Consuming the news on your own terms

How to ditch the algorithm and read what you want, when you want. Plus, a personal update

It’s important to keep up with the news, but it can be frustrating when you’re used to getting most of your news from Facebook. You’re at the mercy of what the timeline decides to show you at any given moment. It’s also endless, so you never really know when to stop scrolling. These things add up to an anxiety causing toxic news consumption cycle. But there’s a better way.

It’s common to stumble upon a cool new website and think, wow I should really come back here more often. So you save it to your bookmark folder, and proceed to never visit the website again. Rinse and repeat.

But there’s a better way! It’s possible to save all your favourite websites to one place and browse each article in chronological order, no algorithm in sight.

How tho? Well, in today’s newsletter I want to share with you my RSS based news consumption workflow.

Step 1. Sign up for a feed reader

Almost every online publication or blog has an actual feed of their articles (called an RSS feed) that you can subscribe to for free.

To take advantage of this, all you need is to sign up for a feed reader (sometimes called an RSS aggregator) and subscribe to your favourite websites. Google used to have Google Reader, which was the best one, but it was cancelled back in 2013.

There are lots of services to choose from but my favourite that I’ve found is Feedly. It’s the only one that I’ve found which is:

  • Easy to use

  • Decent looking

  • Totally free

After you make an account, you just use Feedly’s website to subscribe to all your favourite websites. Done.

Brainwashed by the algorithm? Can’t think of any websites subscribe to? Here’s a short list of some of my favourites:

  • The personal blog of Jason Kottke, and also one of the oldest link blogs on the internet.

  • 500ish: Quick to read 500ish word articles about technology and popular culture by M.G. Siegler.

  • MacStories: What started off as the underdog in the Apple sphere has slowly but surely turned into the best place for Apple news and commentary, period.

  • xkcd: Truly iconic, long-running, daily webcomic “of romance, sarcasm, math, and language”.

Step 2. Sit back and read

Though you can read your new subscriptions in the Feedly website itself, that’s not really the best way to go about it. Reading from the Feedly web app is cumbersome, and tries to do too many smart things. I find using a native app to actually read my subscriptions and use Feedly to just use as the back-end system works a lot better.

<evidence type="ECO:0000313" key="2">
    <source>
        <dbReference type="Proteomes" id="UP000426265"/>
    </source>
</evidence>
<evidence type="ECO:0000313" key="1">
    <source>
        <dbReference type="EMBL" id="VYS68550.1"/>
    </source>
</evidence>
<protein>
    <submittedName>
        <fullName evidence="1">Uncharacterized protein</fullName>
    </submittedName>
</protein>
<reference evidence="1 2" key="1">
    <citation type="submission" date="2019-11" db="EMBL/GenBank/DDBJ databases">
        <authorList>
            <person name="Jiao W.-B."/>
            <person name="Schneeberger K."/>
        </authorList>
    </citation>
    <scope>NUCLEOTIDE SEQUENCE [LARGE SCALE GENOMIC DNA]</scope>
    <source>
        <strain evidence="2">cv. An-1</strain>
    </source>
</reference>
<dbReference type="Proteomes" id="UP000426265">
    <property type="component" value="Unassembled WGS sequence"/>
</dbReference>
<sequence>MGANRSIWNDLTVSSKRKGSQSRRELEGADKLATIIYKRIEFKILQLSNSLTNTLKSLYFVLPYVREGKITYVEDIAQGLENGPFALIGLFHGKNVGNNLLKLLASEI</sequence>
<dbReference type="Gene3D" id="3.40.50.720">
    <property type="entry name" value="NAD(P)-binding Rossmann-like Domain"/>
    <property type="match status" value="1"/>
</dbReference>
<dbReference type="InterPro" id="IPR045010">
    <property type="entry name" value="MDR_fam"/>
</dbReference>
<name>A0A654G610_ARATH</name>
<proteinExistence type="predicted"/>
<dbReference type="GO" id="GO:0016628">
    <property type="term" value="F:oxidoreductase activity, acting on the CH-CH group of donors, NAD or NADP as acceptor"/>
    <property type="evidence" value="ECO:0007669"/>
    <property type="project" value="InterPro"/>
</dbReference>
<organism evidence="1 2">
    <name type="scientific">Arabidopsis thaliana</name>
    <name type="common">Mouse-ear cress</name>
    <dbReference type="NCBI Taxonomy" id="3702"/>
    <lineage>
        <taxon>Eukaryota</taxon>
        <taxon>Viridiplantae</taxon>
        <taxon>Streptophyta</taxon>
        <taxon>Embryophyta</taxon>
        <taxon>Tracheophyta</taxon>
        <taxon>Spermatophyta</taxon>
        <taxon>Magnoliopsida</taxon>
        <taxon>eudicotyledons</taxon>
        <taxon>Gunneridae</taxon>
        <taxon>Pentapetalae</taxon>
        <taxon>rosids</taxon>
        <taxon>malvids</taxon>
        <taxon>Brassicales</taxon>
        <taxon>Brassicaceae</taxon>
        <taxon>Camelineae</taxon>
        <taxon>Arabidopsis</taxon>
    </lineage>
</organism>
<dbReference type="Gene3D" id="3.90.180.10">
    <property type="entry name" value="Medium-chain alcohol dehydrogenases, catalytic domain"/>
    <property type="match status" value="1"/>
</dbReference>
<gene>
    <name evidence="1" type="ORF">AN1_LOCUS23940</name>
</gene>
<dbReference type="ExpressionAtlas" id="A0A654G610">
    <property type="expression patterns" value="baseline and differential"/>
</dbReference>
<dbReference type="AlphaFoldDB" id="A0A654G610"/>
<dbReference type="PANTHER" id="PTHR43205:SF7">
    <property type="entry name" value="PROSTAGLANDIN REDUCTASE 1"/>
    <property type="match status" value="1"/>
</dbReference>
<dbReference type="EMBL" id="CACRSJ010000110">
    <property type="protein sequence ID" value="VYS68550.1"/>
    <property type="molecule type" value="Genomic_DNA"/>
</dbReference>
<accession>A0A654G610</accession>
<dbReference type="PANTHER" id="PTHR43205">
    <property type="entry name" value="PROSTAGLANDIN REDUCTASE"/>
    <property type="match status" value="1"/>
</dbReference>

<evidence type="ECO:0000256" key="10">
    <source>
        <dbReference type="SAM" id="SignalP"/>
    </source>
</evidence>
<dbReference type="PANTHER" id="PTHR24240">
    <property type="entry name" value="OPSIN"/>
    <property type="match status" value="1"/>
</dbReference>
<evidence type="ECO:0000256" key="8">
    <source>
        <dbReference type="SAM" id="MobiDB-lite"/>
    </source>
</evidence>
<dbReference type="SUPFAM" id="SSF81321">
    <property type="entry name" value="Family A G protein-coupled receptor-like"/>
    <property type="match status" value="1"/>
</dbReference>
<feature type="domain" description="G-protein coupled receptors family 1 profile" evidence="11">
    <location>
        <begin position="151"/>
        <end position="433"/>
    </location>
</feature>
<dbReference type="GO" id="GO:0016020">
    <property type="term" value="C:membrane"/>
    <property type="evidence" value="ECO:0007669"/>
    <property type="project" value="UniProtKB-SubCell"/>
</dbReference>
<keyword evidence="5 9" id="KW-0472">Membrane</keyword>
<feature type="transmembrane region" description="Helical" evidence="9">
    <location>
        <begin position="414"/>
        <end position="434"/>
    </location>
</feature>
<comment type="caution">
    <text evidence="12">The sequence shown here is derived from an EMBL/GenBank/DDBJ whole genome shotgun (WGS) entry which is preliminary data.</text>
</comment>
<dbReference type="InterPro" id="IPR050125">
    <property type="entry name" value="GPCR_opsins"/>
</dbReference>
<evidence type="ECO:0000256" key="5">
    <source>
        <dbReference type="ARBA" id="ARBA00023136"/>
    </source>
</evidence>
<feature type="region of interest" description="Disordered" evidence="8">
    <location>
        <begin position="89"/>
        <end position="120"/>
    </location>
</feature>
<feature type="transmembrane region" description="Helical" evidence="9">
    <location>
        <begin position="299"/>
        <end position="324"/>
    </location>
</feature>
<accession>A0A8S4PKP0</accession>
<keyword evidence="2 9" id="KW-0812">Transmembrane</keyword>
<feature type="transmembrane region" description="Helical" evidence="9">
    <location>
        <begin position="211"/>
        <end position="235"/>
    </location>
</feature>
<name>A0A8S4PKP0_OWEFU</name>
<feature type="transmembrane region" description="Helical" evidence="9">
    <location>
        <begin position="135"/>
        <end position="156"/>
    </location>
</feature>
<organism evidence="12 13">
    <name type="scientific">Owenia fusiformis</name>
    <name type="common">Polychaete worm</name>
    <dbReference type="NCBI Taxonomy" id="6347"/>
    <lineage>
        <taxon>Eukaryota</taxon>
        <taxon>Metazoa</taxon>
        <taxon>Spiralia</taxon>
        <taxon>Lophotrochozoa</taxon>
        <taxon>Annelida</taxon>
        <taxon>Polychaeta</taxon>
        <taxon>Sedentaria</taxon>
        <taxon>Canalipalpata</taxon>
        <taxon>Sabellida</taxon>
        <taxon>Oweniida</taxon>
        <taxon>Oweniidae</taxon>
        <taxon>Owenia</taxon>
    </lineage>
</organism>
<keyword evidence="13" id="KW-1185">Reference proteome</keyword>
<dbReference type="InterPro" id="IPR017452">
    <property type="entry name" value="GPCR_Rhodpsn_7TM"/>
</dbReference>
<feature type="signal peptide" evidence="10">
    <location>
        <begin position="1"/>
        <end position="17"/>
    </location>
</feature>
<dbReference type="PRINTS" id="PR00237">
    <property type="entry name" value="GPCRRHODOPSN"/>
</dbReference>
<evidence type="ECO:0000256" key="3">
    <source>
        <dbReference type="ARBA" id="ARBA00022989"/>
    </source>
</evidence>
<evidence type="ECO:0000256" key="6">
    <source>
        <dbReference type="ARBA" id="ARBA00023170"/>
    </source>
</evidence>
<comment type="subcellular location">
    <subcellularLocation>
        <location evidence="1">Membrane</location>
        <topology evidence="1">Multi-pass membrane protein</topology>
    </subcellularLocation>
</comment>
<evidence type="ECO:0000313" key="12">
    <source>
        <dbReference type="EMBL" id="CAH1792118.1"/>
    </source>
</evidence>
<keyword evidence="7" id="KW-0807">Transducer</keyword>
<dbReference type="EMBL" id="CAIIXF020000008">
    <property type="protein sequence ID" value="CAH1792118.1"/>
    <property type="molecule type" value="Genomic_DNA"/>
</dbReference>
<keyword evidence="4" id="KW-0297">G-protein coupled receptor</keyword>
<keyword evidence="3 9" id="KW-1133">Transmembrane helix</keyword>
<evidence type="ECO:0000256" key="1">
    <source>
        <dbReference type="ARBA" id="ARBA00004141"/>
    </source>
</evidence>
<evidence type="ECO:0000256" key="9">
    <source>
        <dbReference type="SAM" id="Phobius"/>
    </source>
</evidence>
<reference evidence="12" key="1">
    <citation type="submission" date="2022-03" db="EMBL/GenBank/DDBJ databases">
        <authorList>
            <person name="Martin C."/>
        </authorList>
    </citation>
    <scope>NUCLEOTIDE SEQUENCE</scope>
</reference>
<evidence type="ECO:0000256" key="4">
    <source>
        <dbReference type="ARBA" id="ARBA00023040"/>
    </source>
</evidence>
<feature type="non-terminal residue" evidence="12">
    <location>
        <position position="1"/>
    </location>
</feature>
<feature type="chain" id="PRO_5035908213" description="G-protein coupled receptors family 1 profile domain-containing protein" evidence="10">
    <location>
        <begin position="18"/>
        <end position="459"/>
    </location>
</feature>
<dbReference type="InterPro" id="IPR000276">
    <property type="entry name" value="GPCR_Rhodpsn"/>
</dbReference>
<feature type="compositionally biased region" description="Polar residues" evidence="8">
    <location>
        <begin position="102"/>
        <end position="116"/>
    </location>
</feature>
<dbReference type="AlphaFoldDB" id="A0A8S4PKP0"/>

A native RSS reader can provide a more beautiful, distraction-free reading experience.

My favourite is an app called Reeder. It’s beautiful, and has a gesture-based interface that is easy to learn and feels natural. When you get to the end of an article, just swipe up, and the next article smoothly slides in, marking the previous article as “read”. This makes it easy to to plow through a lot of articles in a short amount of time. When you come across a longer article you don’t have time to read at that moment, you can send the article to your preferred read-it-later service like Pocket or Instapaper, but it also has it’s own “Read Later” feature built in. This is a separate place in the app that holds all your long reads. Since Read Later was introduced I’ve completely stopped using Pocket. Reeder costs $4.99 for the iPhone/iPad version and $9.99 for the Mac version.

Want something free? I’ve heard NetNewsWire is a fantastic option for Mac/iOS users as well.

Using RSS is a wonderful way to keep track of content and creators that are important to you. Though articles pile up, and it’s common for your reader to have hundreds or thousands of unread articles after not checking it for a few days. It’s easy to pop in and out of your favourites, quickly catch up, and then just mark everything as read. Boom, you’re done. No more endlessly scrolling through Facebook hoping to find something to read. Now you’re in control.

Life update

The last issue of this newsletter was sent to you back in November. So it’s been a few months, and since then my life has been turned upside down, virtually nothing is the same as it was back then.

In the beginning of December I relocated from Saskatoon to Vancouver. My boyfriend Raff lives out here, and rather than pursue a long distance relationship I was like, I might as well just move out here.

So I sold and gave away half my possessions, found a place to live, and with a lot of help from my friend Dustin, flew out here with 4 cardboard boxes of clothes, kitchen stuff, electronics, and personal items.

For a couple months I worked remotely for OpenSail on some web design stuff, while casually looking for a new job out here. I really wanted to switch gears and do something totally different than I’m used to, so at the end of January I got a job at the Vancouver International Airport.

Then, of course, COVID-19 happened. After working the new job for only a month or so, I am now put on “off-duty” status until flights start back up again. When will that be? It’s not clear. But in the mean time, I’m seeing some dark humour in all this because it sure was a great time for me to not only move to a major city, but also get a job at an international airport, lol. (Sarcasm aside, I am still so happy I moved out here. Vancouver is wonderful.)

So now, all of a sudden I find myself with a lot more free time. I’m happy and healthy, and I have a lot of things to keep me busy. But also a lot of time to digest what’s happening, and it’s affecting everyone in mostly bad ways, whether you lost your job or not.

So I just want to say that I wish you health and happiness. Thanks for reading, and maybe it’ll take me less than 5 months before I get around to sending the next issue.